Despite its prime location on the edge of the Pacific Rim, San Diego isn’t living up to its full potential as an export hub, according to a market assessment released Monday by the Brookings Institution.
Armed with that report, a team of local business and civic leaders, including representatives from City Hall as well as the San Diego Regional Economic Development Corp., the Port of San Diego, the airport and the local World Trade Center, have joined forces on an initiative to create more export activity throughout the region.
The goal is to develop an export plan by August that will, among other things, aim at encouraging small and midsized businesses to sell their goods and services abroad.
“If you want economic growth, you either have to be on the trade bandwagon or be left behind,” said Peter Cowhey, dean of UCSD’s School of International Relations and Pacific Studies, who is part of the core team working on the export initiative.
San Diego County ranks 17th in total export value among U.S. metropolitan areas and 18th in the number of jobs that are supported by export activity, totaling 113,400 jobs, according to the Brookings report.
Those figures mirror the region’s ranking as the 17th-largest metropolitan area in the country, with the 17th-largest gross metropolitan product.
“The good news is that at least we’re consistent, in the same way that the Padres are consistent,” Cowhey joked.
But the bad news is that exports still represent a relatively small part of the local economy, Cowhey said.
When ranked by “export intensity” — the percentage of the local economy that is tied to exports — San Diego County ranks in 55th place, roughly the same as Portland, Maine; Hartford, Conn.; and Albuquerque, N.M., according to the Brookings report.
In addition, San Diego’s export growth has been relatively stagnant over the past decade, while U.S. exports have risen by more than 1.4 percent per year. And many exports travel only a few miles to the maquiladoras in Tijuana, where they are integrated into electronics equipment and then shipped back north, hardly qualifying as international trade.
In a meeting Monday at UCSD’s Faculty Club, members of the export initiative team ticked off a number of hurdles that San Diego faces in trying to boost more exports:
• Lack of information. “The biggest obstacle to small and medium enterprises to export is that it’s costly and risky to enter a foreign market without reliable information,” Cowhey said, adding that many entrepreneurs don’t know where to go for information on doing business abroad or entering alliances with foreign partners.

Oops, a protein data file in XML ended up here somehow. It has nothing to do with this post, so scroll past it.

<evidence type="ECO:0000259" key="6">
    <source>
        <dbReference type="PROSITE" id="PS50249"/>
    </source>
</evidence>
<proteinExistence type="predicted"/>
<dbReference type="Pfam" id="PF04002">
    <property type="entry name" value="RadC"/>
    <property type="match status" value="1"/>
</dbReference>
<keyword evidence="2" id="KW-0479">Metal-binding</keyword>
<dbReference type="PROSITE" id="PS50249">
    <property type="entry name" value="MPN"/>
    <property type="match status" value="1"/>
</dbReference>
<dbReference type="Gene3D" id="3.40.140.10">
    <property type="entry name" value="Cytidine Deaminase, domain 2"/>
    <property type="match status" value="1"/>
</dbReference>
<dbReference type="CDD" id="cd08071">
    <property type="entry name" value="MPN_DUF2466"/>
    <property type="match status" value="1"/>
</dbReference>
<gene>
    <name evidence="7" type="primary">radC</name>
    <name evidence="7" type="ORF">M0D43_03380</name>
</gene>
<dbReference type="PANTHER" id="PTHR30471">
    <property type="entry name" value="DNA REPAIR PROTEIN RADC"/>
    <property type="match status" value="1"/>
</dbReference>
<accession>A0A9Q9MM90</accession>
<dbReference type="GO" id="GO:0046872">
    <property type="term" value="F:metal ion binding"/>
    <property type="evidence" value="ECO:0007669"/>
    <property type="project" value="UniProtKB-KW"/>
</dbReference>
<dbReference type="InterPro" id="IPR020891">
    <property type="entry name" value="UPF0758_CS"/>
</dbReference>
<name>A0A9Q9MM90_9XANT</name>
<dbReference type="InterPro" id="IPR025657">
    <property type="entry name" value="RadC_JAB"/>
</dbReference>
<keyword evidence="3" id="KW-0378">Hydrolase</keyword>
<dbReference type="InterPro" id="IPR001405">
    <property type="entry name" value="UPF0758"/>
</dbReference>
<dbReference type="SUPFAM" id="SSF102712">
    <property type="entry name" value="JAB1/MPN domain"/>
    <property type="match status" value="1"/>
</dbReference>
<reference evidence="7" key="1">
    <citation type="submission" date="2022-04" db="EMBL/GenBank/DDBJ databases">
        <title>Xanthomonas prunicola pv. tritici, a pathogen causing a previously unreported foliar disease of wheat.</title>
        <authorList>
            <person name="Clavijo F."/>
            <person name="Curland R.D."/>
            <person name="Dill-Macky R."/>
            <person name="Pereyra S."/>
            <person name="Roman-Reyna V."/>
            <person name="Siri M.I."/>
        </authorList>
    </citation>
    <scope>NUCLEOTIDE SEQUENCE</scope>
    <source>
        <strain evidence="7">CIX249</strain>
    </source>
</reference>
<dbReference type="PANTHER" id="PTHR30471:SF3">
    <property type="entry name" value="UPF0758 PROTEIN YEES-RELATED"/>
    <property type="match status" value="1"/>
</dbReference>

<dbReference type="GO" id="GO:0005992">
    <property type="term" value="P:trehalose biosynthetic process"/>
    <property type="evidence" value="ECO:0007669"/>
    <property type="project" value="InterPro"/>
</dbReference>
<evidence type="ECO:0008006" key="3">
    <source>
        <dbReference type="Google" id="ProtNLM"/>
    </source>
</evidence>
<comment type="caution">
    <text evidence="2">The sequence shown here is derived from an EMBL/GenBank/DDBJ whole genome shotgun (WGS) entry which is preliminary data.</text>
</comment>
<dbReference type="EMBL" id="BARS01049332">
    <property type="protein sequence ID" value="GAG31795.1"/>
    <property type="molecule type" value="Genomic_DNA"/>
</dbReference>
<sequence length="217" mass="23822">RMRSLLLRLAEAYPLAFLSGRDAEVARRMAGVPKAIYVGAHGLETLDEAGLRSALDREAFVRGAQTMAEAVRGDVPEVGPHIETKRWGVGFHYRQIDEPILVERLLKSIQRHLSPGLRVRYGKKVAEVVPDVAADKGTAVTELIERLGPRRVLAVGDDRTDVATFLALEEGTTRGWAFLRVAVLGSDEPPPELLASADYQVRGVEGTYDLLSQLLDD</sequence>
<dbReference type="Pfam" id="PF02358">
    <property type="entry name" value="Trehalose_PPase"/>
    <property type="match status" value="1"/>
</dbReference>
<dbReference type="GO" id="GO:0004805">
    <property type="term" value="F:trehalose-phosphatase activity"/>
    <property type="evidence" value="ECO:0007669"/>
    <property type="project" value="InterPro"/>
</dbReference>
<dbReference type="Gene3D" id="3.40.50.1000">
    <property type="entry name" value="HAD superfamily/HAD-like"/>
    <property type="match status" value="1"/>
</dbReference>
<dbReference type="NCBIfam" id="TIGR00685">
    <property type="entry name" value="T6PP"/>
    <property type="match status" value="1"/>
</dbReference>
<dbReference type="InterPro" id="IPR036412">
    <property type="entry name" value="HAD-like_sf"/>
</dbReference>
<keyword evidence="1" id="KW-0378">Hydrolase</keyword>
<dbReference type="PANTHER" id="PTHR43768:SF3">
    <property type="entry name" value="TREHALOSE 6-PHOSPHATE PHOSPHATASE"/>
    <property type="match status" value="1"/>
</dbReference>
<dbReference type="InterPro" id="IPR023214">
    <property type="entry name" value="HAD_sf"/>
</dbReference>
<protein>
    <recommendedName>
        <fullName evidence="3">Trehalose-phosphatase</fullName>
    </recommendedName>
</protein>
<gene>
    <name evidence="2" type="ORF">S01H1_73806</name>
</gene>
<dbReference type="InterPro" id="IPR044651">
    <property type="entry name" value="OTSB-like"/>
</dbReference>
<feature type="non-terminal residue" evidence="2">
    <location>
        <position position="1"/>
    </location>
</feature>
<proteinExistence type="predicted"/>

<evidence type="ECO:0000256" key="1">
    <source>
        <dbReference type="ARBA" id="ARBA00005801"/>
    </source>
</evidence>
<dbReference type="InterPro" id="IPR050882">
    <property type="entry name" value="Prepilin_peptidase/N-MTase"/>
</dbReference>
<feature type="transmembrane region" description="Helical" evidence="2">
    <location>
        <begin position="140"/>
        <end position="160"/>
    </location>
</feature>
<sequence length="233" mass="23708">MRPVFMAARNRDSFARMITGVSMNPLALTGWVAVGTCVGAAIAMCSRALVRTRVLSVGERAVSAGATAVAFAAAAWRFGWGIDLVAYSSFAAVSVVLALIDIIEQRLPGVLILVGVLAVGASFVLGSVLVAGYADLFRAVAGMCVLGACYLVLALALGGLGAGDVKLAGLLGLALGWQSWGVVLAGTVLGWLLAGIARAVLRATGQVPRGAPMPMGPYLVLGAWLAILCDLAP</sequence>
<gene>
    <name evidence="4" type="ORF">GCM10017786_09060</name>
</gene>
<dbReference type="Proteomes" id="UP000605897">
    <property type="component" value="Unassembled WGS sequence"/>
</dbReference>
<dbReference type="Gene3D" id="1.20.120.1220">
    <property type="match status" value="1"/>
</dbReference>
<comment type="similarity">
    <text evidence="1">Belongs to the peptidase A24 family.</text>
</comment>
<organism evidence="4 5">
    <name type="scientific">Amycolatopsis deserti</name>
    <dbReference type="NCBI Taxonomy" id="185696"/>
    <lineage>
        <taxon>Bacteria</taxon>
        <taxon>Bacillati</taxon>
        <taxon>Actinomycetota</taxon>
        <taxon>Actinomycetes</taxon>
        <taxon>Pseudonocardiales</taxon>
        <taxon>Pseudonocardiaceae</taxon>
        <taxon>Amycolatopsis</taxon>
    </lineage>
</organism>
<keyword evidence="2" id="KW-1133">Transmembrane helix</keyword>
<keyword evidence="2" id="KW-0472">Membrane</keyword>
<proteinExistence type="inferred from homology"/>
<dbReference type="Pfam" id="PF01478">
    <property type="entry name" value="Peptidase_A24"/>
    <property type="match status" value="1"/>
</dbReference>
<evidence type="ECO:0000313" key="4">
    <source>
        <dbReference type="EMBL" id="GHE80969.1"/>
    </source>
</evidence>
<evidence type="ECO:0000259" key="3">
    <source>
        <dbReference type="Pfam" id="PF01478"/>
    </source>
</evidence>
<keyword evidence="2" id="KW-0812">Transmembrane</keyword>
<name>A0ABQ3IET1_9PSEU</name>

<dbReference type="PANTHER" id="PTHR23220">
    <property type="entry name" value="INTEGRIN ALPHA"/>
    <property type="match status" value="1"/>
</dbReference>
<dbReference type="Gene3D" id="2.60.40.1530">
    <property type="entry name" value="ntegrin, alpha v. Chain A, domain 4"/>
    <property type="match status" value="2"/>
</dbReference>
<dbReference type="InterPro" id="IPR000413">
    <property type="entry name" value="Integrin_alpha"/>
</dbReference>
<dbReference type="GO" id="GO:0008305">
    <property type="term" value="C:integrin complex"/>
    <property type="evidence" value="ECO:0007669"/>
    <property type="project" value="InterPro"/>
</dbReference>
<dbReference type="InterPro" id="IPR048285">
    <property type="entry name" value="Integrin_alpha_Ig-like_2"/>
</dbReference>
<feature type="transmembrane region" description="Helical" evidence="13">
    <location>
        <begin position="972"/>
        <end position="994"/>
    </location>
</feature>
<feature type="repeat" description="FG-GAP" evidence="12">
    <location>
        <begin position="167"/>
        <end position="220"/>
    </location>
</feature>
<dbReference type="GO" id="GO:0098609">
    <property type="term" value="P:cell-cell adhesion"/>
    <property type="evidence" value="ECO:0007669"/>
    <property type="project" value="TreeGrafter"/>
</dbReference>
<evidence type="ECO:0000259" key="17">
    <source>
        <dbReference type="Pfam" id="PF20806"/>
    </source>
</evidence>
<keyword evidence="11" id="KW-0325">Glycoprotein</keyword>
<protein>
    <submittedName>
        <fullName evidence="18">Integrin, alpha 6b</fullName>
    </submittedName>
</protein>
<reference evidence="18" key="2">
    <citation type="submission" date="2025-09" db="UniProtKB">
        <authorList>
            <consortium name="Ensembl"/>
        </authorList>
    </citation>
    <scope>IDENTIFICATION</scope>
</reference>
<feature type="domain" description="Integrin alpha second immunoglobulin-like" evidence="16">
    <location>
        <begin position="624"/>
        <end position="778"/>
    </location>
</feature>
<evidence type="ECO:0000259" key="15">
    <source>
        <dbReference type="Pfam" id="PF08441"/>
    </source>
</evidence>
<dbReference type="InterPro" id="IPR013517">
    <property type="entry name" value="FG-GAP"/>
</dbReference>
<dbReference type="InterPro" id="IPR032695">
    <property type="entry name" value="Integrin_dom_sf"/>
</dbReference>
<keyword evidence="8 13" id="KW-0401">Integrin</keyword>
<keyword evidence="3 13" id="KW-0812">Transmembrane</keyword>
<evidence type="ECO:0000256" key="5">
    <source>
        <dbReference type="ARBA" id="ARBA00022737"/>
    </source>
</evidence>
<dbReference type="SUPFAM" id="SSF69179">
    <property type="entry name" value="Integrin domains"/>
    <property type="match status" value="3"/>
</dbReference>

Steve Weathers, who heads the local World Trade Center, said his organization is already giving how-to seminars for business that are hoping for overseas sales. Together with local representatives of the U.S. Department of Commerce, he said he would step up those efforts.
But Port Commissioner Bob Nelson said it’s not just a problem for businesses not knowing what markets are like abroad. It also involves not knowing what opportunities exist locally.
As an example, he mentioned how Solar Turbines — whose factory exists on waterfront property leased from the Port of San Diego — used to strap its exports of heavy equipment onto trucks bound for cargo ships at Long Beach or Los Angeles, until port officials informed the company that it could ship its goods faster and cheaper from San Diego.
• Lack of diversity. Mayor Bob Filner said one relatively unexplored area for export growth is San Diego’s ethnic communities, which include entrepreneurs with ties to the Philippines, Latin America, India, China and other overseas markets. “This diversity is the strength of our community, but it’s also our weakness, because we don’t utilize their expertise, language skills or business skills,” he said.
Weathers agreed that it was important to make sure that the local pool of exporters was as diverse as possible. But he added that didn’t just include ethnic communities, but also different industries.
As an example, he said, real estate developers don’t often see a connection between their work and exporting. But things change when he tells them how selling property to a foreign investor is a type of export, bringing money from abroad into the regional economy. And there are plenty of investors abroad looking for real estate in places like San Diego.
• Poor infrastructure. Several of the team members talked about the need to improve wait times at the border, expand the capacity at the airport or create better road and rail connections to the docks as ways of improving trade.
But the Brookings survey also mentioned cyber-infrastructure as having an impact on exports, since so many small and local businesses still lack access to broadband communications that could help their sales both at home and abroad — or that could help their workers be prepared for more technology-oriented jobs.
“According to one study, 40 percent of San Diegans have no access to the Internet once they leave high school,” Powers said. “But having a well-qualified workforce is high on the list of concerns for local businesses.”
Cowhey said that San Diego should focus on bringing more broadband services to small and midsized businesses. “Places like Austin and Kansas City are already doing that,” he said. “Why shouldn’t we?”